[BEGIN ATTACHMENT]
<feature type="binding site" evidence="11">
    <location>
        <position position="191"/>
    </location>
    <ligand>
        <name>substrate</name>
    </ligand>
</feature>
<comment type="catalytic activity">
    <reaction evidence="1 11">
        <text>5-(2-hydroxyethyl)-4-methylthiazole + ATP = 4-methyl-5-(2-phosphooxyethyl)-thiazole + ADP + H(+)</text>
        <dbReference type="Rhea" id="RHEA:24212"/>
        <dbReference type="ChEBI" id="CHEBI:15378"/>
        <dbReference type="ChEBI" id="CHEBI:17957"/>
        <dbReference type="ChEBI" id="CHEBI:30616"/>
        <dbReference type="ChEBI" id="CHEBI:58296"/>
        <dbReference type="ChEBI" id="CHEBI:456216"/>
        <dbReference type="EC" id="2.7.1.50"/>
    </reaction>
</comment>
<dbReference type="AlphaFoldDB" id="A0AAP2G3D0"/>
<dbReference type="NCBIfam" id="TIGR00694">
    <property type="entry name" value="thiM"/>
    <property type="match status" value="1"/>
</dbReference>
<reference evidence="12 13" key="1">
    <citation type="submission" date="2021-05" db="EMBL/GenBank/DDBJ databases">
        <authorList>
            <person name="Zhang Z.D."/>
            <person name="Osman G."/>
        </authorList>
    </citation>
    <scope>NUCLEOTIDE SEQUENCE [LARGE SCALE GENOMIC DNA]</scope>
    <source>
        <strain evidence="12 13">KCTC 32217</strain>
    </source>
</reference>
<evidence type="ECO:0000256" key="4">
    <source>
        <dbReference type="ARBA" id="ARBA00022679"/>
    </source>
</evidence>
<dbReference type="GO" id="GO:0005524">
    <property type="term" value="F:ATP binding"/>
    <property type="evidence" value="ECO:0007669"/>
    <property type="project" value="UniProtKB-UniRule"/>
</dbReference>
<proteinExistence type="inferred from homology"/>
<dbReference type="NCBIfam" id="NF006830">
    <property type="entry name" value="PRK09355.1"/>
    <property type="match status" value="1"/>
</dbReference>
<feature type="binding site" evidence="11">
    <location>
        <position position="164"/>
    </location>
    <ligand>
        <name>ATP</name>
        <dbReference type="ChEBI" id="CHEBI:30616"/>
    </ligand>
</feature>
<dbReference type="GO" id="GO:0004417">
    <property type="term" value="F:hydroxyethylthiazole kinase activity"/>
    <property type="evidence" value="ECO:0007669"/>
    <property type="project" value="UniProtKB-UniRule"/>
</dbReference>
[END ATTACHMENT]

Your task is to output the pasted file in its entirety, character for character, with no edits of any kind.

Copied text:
<feature type="binding site" evidence="11">
    <location>
        <position position="191"/>
    </location>
    <ligand>
        <name>substrate</name>
    </ligand>
</feature>
<comment type="catalytic activity">
    <reaction evidence="1 11">
        <text>5-(2-hydroxyethyl)-4-methylthiazole + ATP = 4-methyl-5-(2-phosphooxyethyl)-thiazole + ADP + H(+)</text>
        <dbReference type="Rhea" id="RHEA:24212"/>
        <dbReference type="ChEBI" id="CHEBI:15378"/>
        <dbReference type="ChEBI" id="CHEBI:17957"/>
        <dbReference type="ChEBI" id="CHEBI:30616"/>
        <dbReference type="ChEBI" id="CHEBI:58296"/>
        <dbReference type="ChEBI" id="CHEBI:456216"/>
        <dbReference type="EC" id="2.7.1.50"/>
    </reaction>
</comment>
<dbReference type="AlphaFoldDB" id="A0AAP2G3D0"/>
<dbReference type="NCBIfam" id="TIGR00694">
    <property type="entry name" value="thiM"/>
    <property type="match status" value="1"/>
</dbReference>
<reference evidence="12 13" key="1">
    <citation type="submission" date="2021-05" db="EMBL/GenBank/DDBJ databases">
        <authorList>
            <person name="Zhang Z.D."/>
            <person name="Osman G."/>
        </authorList>
    </citation>
    <scope>NUCLEOTIDE SEQUENCE [LARGE SCALE GENOMIC DNA]</scope>
    <source>
        <strain evidence="12 13">KCTC 32217</strain>
    </source>
</reference>
<evidence type="ECO:0000256" key="4">
    <source>
        <dbReference type="ARBA" id="ARBA00022679"/>
    </source>
</evidence>
<dbReference type="GO" id="GO:0005524">
    <property type="term" value="F:ATP binding"/>
    <property type="evidence" value="ECO:0007669"/>
    <property type="project" value="UniProtKB-UniRule"/>
</dbReference>
<proteinExistence type="inferred from homology"/>
<dbReference type="NCBIfam" id="NF006830">
    <property type="entry name" value="PRK09355.1"/>
    <property type="match status" value="1"/>
</dbReference>
<feature type="binding site" evidence="11">
    <location>
        <position position="164"/>
    </location>
    <ligand>
        <name>ATP</name>
        <dbReference type="ChEBI" id="CHEBI:30616"/>
    </ligand>
</feature>
<dbReference type="GO" id="GO:0004417">
    <property type="term" value="F:hydroxyethylthiazole kinase activity"/>
    <property type="evidence" value="ECO:0007669"/>
    <property type="project" value="UniProtKB-UniRule"/>
</dbReference>